Friday 22 May 2020


Sometimes we hear the train, Dad and I, as we perambulate the length of the garden. Sometimes we  hear only wind. I see the tops of trees, ours, but not ours; they could be found anywhere, in any other clearing.

May is rounding out her month and soon June will be sent our way. Is your honeysuckle out? We have the scent of Syringha, planted for Shelagh...

I woke up this morning with a burning left eye, and now even after the sun has set, the rice is on the stove, and the song thrush is harmonising her final duets, I have the look of a badger about me.

Delftia some weeks ago, and now Klebsiella - ought I to take comfort in the strange fact that even my colonisations of bacteria have poetic names? My immunology nurse mentioned the word ‘strange’ over and over again. ‘These are strange times,’ she said. Strange, strange, strange.

My heart does funny loops and a bell is tolling like an echo in some distant yet ever near place. Do you hear this bell too? The Great Bell in Buddhism is a reminder to return to ourselves. This quieter bell seems more sinister, pulling us away from ourselves. To where?

I am reading Laurens Jan van der Post on his friend Jung. My dearest Colette sent me her copy of ‘Jung and the Story of our Time’. I feel I have already loosened the binding of this 1976 Penguin edition as I carry the book around with me, and move forward, and return to passages, and read aloud to Dad. ‘Hopkins! Schweitzer! Meister Eckehart!’ He hails these old friends as they are mentioned. Reading of the great ‘thuses of life’, what the fourteenth century Dominican mystic Meister Eckehart called istigkeit, the ‘isness’ of time and place, what Buddha called tathagata or ‘suchness’ - I am glad of mystery and the uncomfortable comfort of consciousness.

What are you reading now? And does it bring you comfort?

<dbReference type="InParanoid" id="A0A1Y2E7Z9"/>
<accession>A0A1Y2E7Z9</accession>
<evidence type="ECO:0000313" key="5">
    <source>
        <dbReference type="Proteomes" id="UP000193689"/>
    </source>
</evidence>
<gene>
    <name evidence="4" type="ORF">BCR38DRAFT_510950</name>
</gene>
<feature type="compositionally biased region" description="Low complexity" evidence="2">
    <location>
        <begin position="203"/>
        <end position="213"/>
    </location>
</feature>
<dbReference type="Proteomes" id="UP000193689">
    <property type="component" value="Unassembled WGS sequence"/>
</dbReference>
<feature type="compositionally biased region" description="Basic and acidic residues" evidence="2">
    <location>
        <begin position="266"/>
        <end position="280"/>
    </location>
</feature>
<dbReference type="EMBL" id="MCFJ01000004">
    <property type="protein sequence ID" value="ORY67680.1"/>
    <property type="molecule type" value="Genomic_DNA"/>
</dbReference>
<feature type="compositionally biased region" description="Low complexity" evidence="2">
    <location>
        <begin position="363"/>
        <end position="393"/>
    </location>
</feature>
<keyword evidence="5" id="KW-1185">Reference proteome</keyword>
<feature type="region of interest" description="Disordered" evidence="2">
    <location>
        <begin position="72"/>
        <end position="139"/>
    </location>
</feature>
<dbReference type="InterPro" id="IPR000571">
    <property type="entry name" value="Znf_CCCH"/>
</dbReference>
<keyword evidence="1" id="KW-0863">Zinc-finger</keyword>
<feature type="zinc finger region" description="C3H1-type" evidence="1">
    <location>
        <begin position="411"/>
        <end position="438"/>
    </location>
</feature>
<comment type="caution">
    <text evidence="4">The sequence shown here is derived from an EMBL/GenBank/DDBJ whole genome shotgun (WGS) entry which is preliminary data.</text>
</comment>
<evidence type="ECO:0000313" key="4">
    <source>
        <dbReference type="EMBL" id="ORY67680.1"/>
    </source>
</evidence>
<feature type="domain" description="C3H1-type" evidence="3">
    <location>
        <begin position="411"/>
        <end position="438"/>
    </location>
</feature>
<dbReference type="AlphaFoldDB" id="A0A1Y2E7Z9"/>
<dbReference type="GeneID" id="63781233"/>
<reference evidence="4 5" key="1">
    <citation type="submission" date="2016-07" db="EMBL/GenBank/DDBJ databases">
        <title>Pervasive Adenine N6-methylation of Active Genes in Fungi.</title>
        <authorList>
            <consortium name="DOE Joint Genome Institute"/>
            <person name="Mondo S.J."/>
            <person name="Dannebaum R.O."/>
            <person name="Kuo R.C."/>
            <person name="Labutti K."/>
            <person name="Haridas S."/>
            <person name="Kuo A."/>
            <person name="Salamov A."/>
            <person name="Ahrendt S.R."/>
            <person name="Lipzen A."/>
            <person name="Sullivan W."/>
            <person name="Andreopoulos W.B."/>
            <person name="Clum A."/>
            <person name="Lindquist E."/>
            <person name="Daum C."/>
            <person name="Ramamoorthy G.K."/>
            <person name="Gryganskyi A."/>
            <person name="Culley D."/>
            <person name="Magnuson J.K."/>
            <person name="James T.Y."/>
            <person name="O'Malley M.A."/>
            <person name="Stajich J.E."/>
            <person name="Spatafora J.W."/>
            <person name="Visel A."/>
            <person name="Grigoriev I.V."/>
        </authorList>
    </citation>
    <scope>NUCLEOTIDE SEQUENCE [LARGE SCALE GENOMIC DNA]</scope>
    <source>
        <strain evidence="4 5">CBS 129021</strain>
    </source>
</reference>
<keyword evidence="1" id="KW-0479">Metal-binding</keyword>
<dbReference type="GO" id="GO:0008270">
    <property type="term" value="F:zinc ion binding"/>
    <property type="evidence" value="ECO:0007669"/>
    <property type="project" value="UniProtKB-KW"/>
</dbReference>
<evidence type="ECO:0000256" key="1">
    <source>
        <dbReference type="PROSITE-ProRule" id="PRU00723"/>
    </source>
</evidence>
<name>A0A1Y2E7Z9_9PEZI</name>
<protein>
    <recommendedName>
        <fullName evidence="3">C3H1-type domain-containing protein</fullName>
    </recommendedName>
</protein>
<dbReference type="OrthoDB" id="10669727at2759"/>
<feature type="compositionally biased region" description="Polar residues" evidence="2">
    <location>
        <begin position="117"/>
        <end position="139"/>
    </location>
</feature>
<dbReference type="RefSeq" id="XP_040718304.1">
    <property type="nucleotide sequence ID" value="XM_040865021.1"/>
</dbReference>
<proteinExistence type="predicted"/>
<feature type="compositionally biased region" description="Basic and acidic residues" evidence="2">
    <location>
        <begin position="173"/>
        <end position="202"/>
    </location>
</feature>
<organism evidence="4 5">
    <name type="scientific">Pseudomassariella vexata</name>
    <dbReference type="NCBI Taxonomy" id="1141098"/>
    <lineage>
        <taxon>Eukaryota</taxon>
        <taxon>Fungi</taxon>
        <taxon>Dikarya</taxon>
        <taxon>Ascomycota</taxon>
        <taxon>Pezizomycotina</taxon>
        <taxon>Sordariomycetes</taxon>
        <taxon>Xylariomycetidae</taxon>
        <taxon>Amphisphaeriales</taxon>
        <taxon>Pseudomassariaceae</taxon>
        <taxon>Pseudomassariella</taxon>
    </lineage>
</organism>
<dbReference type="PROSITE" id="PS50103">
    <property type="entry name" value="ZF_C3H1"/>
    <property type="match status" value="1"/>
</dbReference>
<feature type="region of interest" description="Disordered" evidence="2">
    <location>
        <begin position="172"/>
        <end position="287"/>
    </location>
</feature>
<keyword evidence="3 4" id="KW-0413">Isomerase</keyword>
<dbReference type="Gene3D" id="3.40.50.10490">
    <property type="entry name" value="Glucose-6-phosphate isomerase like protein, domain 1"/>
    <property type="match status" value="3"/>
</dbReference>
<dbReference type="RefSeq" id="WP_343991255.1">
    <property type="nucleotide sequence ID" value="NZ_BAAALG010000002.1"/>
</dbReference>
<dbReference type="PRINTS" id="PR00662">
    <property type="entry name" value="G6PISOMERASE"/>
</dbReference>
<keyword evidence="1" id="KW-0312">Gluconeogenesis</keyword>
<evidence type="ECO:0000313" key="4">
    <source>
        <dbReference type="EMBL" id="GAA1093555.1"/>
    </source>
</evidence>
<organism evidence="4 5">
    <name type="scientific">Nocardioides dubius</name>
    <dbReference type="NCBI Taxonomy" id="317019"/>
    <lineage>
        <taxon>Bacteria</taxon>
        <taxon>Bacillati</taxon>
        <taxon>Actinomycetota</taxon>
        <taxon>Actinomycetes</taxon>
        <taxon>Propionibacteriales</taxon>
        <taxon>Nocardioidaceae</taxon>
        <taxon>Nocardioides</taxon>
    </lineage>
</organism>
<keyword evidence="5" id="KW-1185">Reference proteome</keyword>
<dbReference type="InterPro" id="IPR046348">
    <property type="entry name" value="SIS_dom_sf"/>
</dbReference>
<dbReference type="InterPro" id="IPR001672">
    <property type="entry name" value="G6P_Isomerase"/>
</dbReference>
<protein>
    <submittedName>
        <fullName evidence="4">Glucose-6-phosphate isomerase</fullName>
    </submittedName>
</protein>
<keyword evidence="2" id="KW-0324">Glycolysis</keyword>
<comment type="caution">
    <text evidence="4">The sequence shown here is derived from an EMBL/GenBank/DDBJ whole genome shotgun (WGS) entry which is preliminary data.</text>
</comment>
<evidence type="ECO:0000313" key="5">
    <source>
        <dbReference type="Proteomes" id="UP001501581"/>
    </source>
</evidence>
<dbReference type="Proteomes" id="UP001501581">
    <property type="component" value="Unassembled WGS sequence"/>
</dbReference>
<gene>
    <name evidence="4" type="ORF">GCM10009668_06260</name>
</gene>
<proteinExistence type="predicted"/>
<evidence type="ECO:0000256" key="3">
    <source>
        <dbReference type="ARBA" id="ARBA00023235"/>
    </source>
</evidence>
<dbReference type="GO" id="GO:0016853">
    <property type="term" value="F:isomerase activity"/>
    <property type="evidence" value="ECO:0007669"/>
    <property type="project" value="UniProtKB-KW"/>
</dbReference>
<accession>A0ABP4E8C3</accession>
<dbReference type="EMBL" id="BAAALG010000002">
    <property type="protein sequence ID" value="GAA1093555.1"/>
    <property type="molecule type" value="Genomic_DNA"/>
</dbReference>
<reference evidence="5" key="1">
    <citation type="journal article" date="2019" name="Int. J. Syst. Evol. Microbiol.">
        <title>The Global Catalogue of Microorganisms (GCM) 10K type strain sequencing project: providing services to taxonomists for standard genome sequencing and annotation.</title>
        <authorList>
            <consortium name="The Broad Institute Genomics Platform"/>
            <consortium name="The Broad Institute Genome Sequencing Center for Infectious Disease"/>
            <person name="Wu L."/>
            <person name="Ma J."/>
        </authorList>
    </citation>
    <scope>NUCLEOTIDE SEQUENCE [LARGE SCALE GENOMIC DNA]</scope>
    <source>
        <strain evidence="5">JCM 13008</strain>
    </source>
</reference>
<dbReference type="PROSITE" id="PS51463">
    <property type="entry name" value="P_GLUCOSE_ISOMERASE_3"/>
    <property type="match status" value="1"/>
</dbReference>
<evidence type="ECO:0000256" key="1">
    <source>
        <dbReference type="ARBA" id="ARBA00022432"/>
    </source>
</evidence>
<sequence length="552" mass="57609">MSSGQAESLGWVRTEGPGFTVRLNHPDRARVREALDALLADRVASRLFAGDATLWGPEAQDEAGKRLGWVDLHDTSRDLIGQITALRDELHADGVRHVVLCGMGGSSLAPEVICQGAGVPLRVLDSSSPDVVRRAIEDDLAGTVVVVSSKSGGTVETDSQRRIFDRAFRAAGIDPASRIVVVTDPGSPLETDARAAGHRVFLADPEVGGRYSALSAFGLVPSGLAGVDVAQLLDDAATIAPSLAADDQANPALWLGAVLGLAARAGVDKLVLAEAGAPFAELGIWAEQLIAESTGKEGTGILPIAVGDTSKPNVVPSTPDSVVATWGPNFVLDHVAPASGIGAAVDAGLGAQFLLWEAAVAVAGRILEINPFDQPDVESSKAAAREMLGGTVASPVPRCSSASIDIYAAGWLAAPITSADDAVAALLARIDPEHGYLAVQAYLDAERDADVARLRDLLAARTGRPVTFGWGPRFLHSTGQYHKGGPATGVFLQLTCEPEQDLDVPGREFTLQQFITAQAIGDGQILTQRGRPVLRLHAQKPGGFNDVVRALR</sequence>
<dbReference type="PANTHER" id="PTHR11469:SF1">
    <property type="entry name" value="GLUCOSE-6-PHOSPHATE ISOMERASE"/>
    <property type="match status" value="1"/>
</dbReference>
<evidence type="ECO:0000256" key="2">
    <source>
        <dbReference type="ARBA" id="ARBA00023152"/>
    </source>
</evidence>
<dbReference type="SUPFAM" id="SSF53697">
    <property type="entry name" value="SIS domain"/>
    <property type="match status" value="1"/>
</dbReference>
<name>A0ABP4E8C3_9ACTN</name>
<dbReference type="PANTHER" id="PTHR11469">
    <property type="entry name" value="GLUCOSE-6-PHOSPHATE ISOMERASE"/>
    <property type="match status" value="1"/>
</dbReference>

Sherry Blue Sky said...

Ah, you are reading above my pay grade, my friend. LOL. I love that you and your dad are enjoying the journey, around your garden and through literature. I am sadly adrift, with the librries closed, forced to read some rather inferior things on my kindle. The other problem is, I fall asleep reading, and the tablet falling on my nose hurts more than a book...........I was happy to see Amy Tan on your sidebar - it reminded me to get my copy off the shelf and lay it on my bed for tonight. YAY! I have not read anything earth-shaking in too long. Well, one book, This Accident of Being Lost, written by northern indigenous writer Leanne Betasamosake Simpson, addressed Canadian racism very powerfully. There is a BEAUTIFUL youtube video of her reading a poem about her small daughter while the daughter dances that is very moving. I featured it on PU back in the day. The child had had her first experience of racism at age six. Sigh.

Stay well, my friend. I hope your badger eye eases up.

Suramya Kumararatne said...

Shaista, the honeysuckle is indeed out, though I was not close to the creeper , to get a waft of perfume. The rampant creeper has self seeded thanks to a little bird no doubt. I remember the day I first smelled honey suckle. I was living in Glasgow, as only a hospital there thought this doctor who qualified in a far away land, might with best wishes, worth employing. We had little money as I had just finished being a PhD student on a scholarship and Helen , was self funding a librarianship course, as a degree in Medieval German , was not interesting to employers.
We decided with local advice ,to go an a walking holiday in the west of Scotland starting from Fort William. So on a byway in Scotland, there was a honeyed perfume and Helen, introduced me to my first honeysuckle.
On Friday, I was peering at a plant I had carelessly stuck in the ground (as I am wont do) when an ethereal perfume wafted past me. I did not know whence it came and sniffed at the Wisteria in bloom and a Montana , but no. I the noticed that the Philadelphus (Mock Orange) was in bloom.
What is the Clematis , peeping through your Rose bush?
I hope you have many adventures with the smell of summer awakening.

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